Decision Adopted: 36 COM 7A.6
The World Heritage Committee,
1. Having examined Document WHC-12/36.COM/7A,
2. Recalling Decision 35 COM 7A.6, adopted at its 35th session (UNESCO, 2011),
3. Notes with satisfaction the progress in the implementation of the corrective measures but requests the State Party to provide a more detailed and quantitative report to enable the Committee to assess the reported progress;
4. Regrets that the persistence of pockets of armed groups continue to render difficult the management of the property and especially the anti-poaching efforts, and that the lack of mapping equipment continues to cause important risks to the guards when on patrol;
5. Recalls the commitments undertaken by the Congolese Government in the Kinshasa Declaration of January 2011, notably to reinforce the operational capacities of the ICCN, and also requests that mapping equipment for surveillance activities be made available;
6. Reiterates its concern regarding the probable extinction of the Northern White Rhinoceros in the Democratic Republic of the Congo (DRC), and considers that, unless there is proof that the sub-species still survives in the DRC, the State Party should consider other options for the conservation of the animals remaining in Kenya in consultation with the African Rhino Specialist Group of the IUCN Species Survival Commission, with a view to the possible future reintroduction of the sub-species within the property, crossed or not with the southern white rhinoceros;
7. Further requests the State Party to continue its efforts to implement the corrective measures to rehabilitate the Outstanding Universal Value of the property;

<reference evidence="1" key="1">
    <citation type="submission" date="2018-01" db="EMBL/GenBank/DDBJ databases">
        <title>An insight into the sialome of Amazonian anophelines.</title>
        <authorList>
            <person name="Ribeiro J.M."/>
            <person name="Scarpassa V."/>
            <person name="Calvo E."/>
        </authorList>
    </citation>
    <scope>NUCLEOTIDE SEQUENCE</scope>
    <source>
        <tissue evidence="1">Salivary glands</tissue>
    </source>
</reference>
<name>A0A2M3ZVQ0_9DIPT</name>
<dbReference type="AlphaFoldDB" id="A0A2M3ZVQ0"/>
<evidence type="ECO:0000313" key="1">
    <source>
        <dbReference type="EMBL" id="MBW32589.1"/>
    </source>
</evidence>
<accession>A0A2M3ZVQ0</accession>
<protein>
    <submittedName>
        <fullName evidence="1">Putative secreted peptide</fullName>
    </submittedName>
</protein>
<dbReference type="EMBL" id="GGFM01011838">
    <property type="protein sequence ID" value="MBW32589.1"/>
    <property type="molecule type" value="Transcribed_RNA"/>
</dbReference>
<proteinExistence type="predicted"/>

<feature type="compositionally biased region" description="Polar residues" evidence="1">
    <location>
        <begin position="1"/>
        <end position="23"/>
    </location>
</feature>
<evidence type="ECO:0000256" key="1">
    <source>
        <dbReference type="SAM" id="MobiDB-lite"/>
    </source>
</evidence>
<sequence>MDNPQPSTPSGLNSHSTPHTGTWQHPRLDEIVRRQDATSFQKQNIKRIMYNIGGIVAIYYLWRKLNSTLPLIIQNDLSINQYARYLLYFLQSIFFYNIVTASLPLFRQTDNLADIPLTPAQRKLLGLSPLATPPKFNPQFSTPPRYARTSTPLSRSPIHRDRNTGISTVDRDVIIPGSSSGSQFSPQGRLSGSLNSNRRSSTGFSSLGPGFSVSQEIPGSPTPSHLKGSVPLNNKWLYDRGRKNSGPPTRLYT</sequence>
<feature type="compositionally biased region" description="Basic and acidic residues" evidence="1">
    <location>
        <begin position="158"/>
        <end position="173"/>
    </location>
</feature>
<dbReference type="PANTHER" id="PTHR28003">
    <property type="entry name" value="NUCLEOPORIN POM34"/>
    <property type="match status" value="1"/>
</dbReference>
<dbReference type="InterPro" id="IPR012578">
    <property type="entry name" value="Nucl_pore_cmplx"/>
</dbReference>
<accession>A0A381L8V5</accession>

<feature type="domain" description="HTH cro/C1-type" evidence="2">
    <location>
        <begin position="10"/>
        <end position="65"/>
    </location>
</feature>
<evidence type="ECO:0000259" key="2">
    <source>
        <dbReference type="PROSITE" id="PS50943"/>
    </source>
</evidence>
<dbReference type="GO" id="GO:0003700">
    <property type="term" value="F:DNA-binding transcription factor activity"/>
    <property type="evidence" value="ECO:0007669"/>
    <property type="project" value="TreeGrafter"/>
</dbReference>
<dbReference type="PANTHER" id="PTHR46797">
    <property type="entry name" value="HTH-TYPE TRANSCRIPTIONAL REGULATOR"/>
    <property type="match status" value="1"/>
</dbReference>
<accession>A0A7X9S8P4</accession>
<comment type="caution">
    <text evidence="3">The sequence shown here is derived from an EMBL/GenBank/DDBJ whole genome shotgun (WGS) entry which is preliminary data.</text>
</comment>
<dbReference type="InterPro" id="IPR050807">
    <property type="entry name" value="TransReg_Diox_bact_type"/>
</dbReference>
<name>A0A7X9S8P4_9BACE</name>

8. Strongly urges the State Party to urgently carry out a survey of the large mammal populations to quantify the impact of the corrective measures on the rehabilitation of the Outstanding Universal Value and also requests the State Party, based on the results and in consultation with the World Heritage Centre and the Advisory Bodies, to finalize the Desired state of conservation for the removal of the property from the List of World Heritage in Danger and to update the required timetable, for examination by the World Heritage Committee at its 37th session in 2013;
9. Finally requests the State Party to submit to the World Heritage Centre by 1 February 2013, a detailed report on the state of conservation of the property, including an update of progress accomplished in the implementation of the corrective measures, for examination by the World Heritage Committee at its 37th session in 2013;
10. Decides to continue the application of the reinforced monitoring mechanism for the property;
11. Also decides to retain Garamba National Park (Democratic Republic of the Congo) on the List of World Heritage in Danger.
Decision Adopted: 36 COM 8C.2
The World Heritage Committee,
1. Following the examination of the state of conservation reports of properties inscribed on the List of World Heritage in Danger (WHC-12/36.COM/7A and WHC-12/36.COM/7A.Add),
2. Decides to maintain the following properties on the List of World Heritage in Danger:
Decision Adopted: 36 COM 8E
The World Heritage Committee,
1. Having examined Document WHC-12/36.COM/8E,
2. Congratulates States Parties for the excellent work accomplished in the elaboration of retrospective Statements of Outstanding Universal Value for World Heritage properties in their territories;
3. Adopts the retrospective Statements of Outstanding Universal Value, as presented in the Annex of Document WHC-12/36.COM/8E, for the following World Heritage properties:
4. Decides that retrospective Statements of Outstanding Universal Value for World Heritage properties in Danger will be reviewed by the Advisory Bodies in priority;
5. Further decides that, considering the high number of retrospective Statements of Outstanding Universal Value to be examined, the order in which they will be reviewed by the Advisory Bodies will follow the Second Cycle of Periodic Reporting, namely: